The High Society Sophisticated Threat Actors

by | Mar 13, 2024

tl;dr – headlines of breaches frequently reference “highly sophisticated” attacks to cover up garden variety lapses in IAM programs. The downside is that mindshare and budget get taken down a blind alley looking for sophisticated solutions and directed away from less exotic but more effective cybersecurity investment.

One of the most fun aspects of my role at Zilla is that at its heart I am paid to talk to cybersecurity professionals from a diverse set of enterprises. These firms range from one of the world’s fastest growing public software companies to the world’s largest manufacturer of personal care products. Sometimes themes emerge. A recurrent topic of discussion is the contrast between the dramatic media narratives of data breaches and the underlying, often preventable, causes rooted in identity and access management (IAM) deficiencies.

I like to picture these threat actors as high society folks from a Gatsby scene, sipping expensive wine and concocting elaborate schemes to breach corporate data. Above is how ChatGPT pictures them.

There’s a shared concern among many security professionals about the tendency for the media and fancy crisis PR consultants to label all breaches as the handiwork of “highly sophisticated” attackers. What’s the harm? The headlines overshadow the reality that enterprises could avert many of these breaches through enhanced IAM controls and a more robust identity security posture. Characterizing every breach as sophisticated directs attention towards complex solutions at the expense of addressing the common IAM challenges that have plagued enterprises for decades.

For example, in a recent CISO roundtable, 70% (!) of attendees rated Identity Governance and Administration (IGA) as their number one priority for 2024. The crux of the issue often ties back to the reliance on legacy IGA solutions. These systems were born in an era defined by an on-prem network perimeter, and for a market keen on addressing the financial mismanagement and lack of transparency that led to the infamous collapses of Enron and WorldCom. These outdated IGA solutions addressed the biggest problem of the time — ensuring that access to critical financial systems and data was properly managed and auditable. That need still exists! However, as enterprises float into the cloud, the limitations of legacy IGA solutions have become a problem of their own.

Legacy IGA solutions are often ill-equipped to handle the dynamic and distributed nature of cloud environments. The static, perimeter-based security model they were built upon struggles to adapt to the fluidity of cloud resources and the rapid pace of digital transformation. This disconnect not only hampers the agility and innovation that cloud computing enables but also introduces significant security gaps that threat actors are all too eager to exploit.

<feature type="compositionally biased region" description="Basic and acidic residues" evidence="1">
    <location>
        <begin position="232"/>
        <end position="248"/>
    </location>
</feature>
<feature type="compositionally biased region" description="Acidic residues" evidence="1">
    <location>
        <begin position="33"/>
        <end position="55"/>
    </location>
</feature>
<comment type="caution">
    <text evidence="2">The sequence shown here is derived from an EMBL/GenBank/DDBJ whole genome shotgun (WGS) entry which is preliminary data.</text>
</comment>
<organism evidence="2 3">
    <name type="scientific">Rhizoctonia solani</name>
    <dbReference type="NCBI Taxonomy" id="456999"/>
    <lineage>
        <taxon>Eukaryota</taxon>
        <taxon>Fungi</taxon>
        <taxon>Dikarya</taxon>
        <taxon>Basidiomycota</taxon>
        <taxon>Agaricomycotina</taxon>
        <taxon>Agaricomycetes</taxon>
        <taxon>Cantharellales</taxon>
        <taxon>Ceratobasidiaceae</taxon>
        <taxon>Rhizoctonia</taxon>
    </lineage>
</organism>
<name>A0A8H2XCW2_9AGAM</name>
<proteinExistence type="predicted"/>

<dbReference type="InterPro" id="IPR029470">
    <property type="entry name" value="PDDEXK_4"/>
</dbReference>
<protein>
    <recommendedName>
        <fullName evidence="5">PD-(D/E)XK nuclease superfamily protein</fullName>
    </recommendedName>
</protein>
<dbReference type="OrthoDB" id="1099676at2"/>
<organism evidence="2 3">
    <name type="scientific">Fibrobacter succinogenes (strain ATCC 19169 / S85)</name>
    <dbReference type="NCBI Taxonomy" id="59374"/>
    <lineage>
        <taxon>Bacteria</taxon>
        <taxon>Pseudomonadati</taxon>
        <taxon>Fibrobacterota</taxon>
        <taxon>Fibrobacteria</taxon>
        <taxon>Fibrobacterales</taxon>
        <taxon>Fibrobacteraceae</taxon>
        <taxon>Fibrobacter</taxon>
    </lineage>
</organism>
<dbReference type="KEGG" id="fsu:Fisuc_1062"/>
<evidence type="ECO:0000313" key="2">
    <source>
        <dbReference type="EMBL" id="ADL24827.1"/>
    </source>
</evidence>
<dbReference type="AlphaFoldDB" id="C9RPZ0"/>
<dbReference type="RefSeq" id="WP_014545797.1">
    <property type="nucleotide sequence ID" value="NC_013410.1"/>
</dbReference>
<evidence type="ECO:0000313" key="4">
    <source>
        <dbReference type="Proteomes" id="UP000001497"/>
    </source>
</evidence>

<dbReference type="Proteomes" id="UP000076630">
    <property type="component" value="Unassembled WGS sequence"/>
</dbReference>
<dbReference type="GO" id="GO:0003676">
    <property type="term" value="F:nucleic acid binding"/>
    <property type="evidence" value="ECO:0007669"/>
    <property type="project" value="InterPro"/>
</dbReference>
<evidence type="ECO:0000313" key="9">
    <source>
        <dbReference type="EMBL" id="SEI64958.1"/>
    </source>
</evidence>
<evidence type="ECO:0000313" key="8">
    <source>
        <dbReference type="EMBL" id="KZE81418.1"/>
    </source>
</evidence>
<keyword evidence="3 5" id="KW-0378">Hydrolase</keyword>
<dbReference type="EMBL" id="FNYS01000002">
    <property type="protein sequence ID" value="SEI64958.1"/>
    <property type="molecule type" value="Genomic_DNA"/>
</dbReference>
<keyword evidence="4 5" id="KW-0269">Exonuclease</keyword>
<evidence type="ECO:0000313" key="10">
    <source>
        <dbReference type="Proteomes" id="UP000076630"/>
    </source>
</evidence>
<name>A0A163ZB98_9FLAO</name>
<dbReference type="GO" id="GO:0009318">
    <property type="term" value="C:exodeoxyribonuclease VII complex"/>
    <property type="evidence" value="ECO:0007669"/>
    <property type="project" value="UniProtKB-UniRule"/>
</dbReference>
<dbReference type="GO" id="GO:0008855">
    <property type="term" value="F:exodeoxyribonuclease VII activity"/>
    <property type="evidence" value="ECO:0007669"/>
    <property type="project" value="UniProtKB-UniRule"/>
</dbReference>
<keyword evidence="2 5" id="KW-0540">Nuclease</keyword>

In my conversations with security practitioners, the clear sentiment is that many are not all that thrilled with their legacy IGA vendor. They are more fearful of an over-privileged account in a cloud service that cannot integrate with their IGA system than a “sophisticated” threat actor.  For example, one organization found itself compromised not through an elaborate cyber attack but through an active account of a former employee that should have been de-provisioned. Despite this, the breach was still framed in the context of a sophisticated threat, overshadowing the basic yet critical lapse in an underfunded IAM program.

Forward thinking organizations recognize that they cannot wait 3 months for their next access review to identify and take action on an active account for a terminated user. What’s needed is a solution that continuously assigns and monitors permissions, identifies threats and misconfigurations, and provides remediation right away.

None of this is to say that state sponsored, well-funded, and yes–sophisticated–threat actors don’t exist. Attackers such as Fancy Bear, Carbanack, Lazarus Group, and other well financed groups are attacking more than just critical infrastructure and large financial institutions. But fretting about the sophisticated means with which they may attack when not addressing basic identity security posture is like a bank manager worrying about the strength of the vault door while leaving it open. As regulators turn up the heat regarding disclosure and transparency of data breaches, my suspicion is we’re going to be hearing more about preventable misconfigurations in cloud and SaaS systems than about high society, sophisticated attacks.

Author

  • Ryan Burke

    Ryan Burke is VP of Sales for Zilla Security, where he leads all sales, customer success, support, and solution engineering teams and initiatives. He is passionate about building teams that help companies and their trusted partners improve their business and simplify their work by leveraging cloud and software technologies.

    Prior to Zilla, Ryan held sales leadership roles at Tangoe and Avotus. Most recently, he was SVP Sales at Device42, where he helped grow company sales more than 20x within six years.

    Ryan holds a degree in Biology from Boston College, where he was a varsity athlete on the cross country and track teams.

    Connect with Ryan via LinkedIn.

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